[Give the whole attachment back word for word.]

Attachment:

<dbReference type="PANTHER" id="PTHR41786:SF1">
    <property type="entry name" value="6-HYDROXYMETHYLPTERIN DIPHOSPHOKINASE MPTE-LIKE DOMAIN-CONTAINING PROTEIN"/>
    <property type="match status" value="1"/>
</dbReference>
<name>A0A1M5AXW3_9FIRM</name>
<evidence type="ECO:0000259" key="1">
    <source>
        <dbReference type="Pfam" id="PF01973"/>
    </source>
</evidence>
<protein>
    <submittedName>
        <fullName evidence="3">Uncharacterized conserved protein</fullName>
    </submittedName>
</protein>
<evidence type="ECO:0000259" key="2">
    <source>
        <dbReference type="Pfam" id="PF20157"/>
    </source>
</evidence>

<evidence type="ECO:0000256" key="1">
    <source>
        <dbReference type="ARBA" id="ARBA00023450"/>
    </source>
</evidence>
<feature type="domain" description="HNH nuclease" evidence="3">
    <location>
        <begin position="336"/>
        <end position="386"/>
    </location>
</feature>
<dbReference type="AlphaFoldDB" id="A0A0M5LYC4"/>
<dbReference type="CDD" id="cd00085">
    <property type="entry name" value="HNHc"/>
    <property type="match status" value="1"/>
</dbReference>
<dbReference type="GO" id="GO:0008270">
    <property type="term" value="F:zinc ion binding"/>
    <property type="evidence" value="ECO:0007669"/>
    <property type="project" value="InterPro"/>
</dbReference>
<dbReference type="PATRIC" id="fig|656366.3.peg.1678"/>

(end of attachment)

<dbReference type="PANTHER" id="PTHR41786:SF1">
    <property type="entry name" value="6-HYDROXYMETHYLPTERIN DIPHOSPHOKINASE MPTE-LIKE DOMAIN-CONTAINING PROTEIN"/>
    <property type="match status" value="1"/>
</dbReference>
<name>A0A1M5AXW3_9FIRM</name>
<evidence type="ECO:0000259" key="1">
    <source>
        <dbReference type="Pfam" id="PF01973"/>
    </source>
</evidence>
<protein>
    <submittedName>
        <fullName evidence="3">Uncharacterized conserved protein</fullName>
    </submittedName>
</protein>
<evidence type="ECO:0000259" key="2">
    <source>
        <dbReference type="Pfam" id="PF20157"/>
    </source>
</evidence>

<evidence type="ECO:0000256" key="1">
    <source>
        <dbReference type="ARBA" id="ARBA00023450"/>
    </source>
</evidence>
<feature type="domain" description="HNH nuclease" evidence="3">
    <location>
        <begin position="336"/>
        <end position="386"/>
    </location>
</feature>
<dbReference type="AlphaFoldDB" id="A0A0M5LYC4"/>
<dbReference type="CDD" id="cd00085">
    <property type="entry name" value="HNHc"/>
    <property type="match status" value="1"/>
</dbReference>
<dbReference type="GO" id="GO:0008270">
    <property type="term" value="F:zinc ion binding"/>
    <property type="evidence" value="ECO:0007669"/>
    <property type="project" value="InterPro"/>
</dbReference>
<dbReference type="PATRIC" id="fig|656366.3.peg.1678"/>